]. Our results also disagreed with another report that found miscarriages did not decrease the frequency of dysmenorrhea [8
]. No report has investigated the correlation between breastfeeding and dysmenorrhea. Therefore, to uncover the existence of an association among obstetrics history, menstrual history and dysmenorrhea frequency, further research is required for miscarriage experience, delivery method, breastfeeding period, etc.
Socioeconomic factors, resident region and dysmenorrhea frequency were associated, but there was no correlation with the average monthly gross income. Place of residence also affected the frequency of dysmenorrhea; 68.3% of domestic marriage immigrants reported dysmenorrhea, while 65.2% of southern Vietnam residents and 43.3% of northern Vietnamese residents complained of the same symptoms. Similarly, our regression analysis result showed a lower risk of dysmenorrhea in northern and southern residents (0.411 and 0.459, respectively) compared to the Vietnamese domestic marriage immigrants; Vietnamese northern residents were at the lowest risk. The average monthly gross income was highest in Korea, and residents of the southern Vietnam region earned more income than those in the northern region. Therefore, these results could imply that socioeconomic status in each residence as well as resident region were correlated. However, the incidence of dysmenorrhea was not correlated with average monthly gross income (P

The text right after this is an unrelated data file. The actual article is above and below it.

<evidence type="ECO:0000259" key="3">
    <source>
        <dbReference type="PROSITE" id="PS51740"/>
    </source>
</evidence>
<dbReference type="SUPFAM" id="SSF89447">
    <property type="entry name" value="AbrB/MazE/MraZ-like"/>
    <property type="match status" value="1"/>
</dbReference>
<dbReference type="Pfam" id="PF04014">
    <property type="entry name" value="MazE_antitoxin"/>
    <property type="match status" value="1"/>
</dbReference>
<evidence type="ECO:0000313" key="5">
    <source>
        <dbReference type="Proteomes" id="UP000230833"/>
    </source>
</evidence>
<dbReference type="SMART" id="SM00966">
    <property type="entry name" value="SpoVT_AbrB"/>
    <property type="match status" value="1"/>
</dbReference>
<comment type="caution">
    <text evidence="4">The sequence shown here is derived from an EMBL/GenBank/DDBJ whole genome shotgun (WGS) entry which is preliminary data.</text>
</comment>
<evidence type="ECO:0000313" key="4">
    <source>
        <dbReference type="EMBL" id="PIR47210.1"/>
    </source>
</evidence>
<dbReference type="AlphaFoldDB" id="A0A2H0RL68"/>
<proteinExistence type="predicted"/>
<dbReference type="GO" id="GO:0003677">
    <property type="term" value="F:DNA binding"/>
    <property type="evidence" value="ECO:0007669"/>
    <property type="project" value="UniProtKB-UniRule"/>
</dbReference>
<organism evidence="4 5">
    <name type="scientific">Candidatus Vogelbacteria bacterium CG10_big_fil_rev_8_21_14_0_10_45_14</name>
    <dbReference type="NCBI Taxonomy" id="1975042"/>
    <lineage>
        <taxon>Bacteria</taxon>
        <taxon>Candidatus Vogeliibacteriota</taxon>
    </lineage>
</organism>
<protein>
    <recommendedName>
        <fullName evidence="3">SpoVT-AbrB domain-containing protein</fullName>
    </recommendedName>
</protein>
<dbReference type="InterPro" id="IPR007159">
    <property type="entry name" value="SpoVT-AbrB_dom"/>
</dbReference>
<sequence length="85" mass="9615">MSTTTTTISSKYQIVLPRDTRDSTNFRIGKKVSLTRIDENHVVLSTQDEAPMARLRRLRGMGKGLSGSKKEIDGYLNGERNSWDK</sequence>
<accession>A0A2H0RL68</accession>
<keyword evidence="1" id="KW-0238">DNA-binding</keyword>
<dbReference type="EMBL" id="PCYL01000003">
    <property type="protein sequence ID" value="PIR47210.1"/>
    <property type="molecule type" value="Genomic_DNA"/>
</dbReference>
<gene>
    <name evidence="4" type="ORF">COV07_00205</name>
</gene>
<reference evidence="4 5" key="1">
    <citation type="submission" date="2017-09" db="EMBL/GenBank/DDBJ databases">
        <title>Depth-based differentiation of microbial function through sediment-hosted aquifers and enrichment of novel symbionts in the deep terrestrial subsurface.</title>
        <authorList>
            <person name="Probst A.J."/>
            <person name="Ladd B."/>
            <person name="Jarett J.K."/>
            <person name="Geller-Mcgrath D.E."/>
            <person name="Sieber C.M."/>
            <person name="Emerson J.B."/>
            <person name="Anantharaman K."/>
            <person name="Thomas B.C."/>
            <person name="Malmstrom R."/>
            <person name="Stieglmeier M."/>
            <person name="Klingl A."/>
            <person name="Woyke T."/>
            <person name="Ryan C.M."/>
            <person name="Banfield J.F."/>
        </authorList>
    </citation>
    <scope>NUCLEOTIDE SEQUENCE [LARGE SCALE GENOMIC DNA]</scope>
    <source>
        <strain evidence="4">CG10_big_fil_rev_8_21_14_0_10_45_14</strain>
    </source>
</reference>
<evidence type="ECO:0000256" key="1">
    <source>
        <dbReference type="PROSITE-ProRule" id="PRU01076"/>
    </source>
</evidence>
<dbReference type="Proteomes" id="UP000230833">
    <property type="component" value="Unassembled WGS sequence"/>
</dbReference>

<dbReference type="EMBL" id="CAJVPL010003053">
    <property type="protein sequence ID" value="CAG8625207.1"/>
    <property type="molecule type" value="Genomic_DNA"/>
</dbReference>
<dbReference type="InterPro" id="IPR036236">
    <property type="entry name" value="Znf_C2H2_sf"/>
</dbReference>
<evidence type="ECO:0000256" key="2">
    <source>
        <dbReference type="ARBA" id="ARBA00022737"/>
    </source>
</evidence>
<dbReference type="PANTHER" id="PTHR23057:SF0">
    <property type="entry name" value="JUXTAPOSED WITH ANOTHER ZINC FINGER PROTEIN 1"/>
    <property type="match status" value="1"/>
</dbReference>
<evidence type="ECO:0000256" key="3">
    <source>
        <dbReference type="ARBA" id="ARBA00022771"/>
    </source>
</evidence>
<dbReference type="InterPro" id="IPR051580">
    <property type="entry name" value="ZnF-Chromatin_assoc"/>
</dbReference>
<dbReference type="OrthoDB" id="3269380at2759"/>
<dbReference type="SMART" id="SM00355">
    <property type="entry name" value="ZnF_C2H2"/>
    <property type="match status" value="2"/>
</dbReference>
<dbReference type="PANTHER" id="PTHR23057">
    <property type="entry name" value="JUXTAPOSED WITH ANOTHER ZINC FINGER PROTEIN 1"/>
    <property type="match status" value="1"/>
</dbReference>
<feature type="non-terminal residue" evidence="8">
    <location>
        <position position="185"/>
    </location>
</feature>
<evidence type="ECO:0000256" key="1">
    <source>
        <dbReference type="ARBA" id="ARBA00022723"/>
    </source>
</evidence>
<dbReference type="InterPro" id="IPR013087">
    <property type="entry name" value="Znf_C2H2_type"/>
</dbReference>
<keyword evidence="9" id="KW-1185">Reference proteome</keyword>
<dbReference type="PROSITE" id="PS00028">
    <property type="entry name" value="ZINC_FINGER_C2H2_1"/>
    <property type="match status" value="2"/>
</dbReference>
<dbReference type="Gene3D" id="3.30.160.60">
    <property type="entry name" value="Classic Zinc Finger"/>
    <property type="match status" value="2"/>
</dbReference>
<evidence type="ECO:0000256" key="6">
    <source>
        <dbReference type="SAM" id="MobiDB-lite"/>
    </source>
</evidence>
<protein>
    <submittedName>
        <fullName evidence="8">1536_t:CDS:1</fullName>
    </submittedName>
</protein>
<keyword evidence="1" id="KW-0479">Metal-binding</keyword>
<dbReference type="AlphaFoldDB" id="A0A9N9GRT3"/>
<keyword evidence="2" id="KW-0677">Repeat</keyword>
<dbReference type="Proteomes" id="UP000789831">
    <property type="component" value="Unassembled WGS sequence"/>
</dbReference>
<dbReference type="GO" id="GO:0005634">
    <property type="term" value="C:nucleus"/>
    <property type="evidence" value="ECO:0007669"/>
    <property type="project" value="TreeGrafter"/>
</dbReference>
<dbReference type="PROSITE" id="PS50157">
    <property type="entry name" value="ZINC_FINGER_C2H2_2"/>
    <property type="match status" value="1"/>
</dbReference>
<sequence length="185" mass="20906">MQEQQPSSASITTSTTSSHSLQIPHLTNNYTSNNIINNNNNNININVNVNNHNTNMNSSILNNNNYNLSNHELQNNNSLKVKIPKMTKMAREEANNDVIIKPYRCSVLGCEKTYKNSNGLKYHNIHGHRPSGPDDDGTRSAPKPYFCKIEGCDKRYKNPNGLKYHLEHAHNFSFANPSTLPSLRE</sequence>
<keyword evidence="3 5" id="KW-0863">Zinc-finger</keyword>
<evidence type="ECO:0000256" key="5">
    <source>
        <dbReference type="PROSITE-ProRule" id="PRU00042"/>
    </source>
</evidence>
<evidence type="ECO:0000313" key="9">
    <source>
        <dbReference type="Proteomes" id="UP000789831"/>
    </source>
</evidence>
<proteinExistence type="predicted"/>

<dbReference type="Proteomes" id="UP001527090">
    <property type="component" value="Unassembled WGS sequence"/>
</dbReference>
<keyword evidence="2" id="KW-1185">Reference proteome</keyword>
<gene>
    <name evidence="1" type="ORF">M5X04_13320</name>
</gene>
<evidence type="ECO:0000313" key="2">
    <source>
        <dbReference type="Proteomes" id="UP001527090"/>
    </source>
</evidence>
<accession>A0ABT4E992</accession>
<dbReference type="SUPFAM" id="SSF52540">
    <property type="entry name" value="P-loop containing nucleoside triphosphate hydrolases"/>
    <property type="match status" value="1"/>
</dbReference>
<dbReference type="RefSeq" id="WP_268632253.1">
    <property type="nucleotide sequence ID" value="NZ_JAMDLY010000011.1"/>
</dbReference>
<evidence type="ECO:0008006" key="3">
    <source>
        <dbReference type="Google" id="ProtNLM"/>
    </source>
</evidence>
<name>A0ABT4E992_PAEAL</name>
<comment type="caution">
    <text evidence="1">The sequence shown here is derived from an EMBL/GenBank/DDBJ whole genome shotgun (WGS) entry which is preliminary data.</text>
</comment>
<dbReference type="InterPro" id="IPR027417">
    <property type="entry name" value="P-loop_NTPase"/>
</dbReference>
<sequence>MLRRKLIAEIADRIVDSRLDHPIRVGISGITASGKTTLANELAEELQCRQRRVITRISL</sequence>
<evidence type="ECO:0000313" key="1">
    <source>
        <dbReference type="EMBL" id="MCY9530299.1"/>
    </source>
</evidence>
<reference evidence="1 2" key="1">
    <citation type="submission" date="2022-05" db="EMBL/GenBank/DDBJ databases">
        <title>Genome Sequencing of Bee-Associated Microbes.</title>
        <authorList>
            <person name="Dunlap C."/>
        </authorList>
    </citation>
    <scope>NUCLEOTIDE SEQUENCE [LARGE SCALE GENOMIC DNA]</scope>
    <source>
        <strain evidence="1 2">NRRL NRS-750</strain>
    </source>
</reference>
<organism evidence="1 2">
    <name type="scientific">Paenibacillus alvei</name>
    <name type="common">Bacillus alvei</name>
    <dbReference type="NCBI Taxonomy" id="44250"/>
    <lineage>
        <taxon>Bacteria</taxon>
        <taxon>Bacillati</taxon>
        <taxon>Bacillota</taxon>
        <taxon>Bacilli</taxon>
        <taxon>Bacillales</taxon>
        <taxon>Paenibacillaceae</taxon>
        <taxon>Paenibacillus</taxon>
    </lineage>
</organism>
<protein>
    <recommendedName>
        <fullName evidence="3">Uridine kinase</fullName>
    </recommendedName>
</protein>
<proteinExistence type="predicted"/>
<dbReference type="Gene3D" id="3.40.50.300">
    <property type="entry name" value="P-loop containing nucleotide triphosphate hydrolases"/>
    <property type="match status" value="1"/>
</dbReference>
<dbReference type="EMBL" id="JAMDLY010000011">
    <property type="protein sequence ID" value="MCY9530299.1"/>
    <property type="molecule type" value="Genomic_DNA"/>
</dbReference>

=0.298), which agreed with the existing report [6